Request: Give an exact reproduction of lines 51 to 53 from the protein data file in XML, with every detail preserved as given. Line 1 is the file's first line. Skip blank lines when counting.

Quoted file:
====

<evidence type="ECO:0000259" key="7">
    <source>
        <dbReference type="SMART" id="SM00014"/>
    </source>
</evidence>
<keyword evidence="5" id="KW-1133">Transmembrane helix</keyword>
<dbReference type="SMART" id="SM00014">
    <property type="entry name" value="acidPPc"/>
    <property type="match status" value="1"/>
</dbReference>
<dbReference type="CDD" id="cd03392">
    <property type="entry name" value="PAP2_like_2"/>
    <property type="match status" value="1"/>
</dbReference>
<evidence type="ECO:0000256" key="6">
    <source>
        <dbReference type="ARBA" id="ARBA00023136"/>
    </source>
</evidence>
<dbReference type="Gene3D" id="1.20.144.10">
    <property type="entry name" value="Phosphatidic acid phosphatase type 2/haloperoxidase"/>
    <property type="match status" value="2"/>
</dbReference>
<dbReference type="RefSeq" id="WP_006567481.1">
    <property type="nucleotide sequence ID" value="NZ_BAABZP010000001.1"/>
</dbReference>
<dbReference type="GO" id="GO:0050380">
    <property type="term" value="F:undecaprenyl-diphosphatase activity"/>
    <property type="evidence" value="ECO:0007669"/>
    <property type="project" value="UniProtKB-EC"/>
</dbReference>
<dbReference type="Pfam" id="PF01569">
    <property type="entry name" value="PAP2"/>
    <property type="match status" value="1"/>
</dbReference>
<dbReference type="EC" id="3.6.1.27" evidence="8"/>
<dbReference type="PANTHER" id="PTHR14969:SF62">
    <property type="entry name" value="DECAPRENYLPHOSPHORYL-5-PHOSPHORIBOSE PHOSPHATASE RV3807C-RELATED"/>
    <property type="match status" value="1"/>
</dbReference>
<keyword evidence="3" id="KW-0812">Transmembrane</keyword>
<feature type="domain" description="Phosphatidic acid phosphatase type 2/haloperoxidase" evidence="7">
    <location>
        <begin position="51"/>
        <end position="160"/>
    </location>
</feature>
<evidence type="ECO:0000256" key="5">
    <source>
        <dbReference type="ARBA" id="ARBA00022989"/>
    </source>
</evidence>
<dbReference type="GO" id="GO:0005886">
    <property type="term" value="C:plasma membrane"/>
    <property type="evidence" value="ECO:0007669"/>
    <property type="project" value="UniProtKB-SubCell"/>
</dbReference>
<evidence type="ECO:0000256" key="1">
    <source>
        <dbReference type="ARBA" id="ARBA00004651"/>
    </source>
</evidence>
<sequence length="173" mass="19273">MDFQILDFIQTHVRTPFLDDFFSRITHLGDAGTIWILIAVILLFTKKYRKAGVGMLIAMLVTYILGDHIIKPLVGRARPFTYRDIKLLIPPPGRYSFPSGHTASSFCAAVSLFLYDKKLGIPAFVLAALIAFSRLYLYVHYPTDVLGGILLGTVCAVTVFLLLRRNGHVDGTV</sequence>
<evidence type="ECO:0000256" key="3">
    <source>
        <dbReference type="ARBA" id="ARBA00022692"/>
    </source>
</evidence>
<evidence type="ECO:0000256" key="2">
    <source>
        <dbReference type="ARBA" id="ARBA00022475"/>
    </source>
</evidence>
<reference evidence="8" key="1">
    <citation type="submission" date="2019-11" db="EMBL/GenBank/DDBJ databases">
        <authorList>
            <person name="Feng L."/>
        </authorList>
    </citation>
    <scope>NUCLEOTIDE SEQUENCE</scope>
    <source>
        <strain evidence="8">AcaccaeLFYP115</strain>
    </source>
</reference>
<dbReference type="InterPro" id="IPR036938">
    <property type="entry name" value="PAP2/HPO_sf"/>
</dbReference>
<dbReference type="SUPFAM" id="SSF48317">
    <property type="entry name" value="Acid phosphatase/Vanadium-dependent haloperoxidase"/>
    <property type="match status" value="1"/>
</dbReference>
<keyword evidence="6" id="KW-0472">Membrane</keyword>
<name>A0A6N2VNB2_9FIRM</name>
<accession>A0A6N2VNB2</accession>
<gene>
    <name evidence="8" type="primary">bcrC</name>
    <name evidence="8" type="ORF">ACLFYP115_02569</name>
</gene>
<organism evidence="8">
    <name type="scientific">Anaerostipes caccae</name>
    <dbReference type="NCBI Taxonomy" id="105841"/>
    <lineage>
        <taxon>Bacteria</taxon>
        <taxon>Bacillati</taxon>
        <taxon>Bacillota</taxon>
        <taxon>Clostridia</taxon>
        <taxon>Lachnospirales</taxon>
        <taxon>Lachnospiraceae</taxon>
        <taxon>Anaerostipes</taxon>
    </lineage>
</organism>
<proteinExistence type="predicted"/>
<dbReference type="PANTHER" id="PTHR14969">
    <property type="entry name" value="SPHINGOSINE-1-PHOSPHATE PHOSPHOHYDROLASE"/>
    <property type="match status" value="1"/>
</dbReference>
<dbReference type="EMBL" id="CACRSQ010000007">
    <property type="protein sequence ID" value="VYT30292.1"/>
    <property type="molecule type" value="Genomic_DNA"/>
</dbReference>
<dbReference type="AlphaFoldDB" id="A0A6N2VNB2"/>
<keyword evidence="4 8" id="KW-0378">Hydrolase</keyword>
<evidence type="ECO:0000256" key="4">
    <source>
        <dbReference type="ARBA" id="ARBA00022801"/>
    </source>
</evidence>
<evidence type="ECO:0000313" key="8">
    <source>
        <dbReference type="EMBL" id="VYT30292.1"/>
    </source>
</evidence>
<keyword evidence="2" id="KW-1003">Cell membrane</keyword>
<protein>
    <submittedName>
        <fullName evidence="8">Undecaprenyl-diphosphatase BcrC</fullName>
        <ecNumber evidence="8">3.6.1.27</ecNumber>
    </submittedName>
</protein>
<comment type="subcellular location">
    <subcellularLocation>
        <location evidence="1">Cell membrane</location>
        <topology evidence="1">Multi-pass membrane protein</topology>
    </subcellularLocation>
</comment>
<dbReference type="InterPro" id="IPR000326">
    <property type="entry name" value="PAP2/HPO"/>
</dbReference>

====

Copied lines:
    </source>
</evidence>
<dbReference type="GO" id="GO:0005886">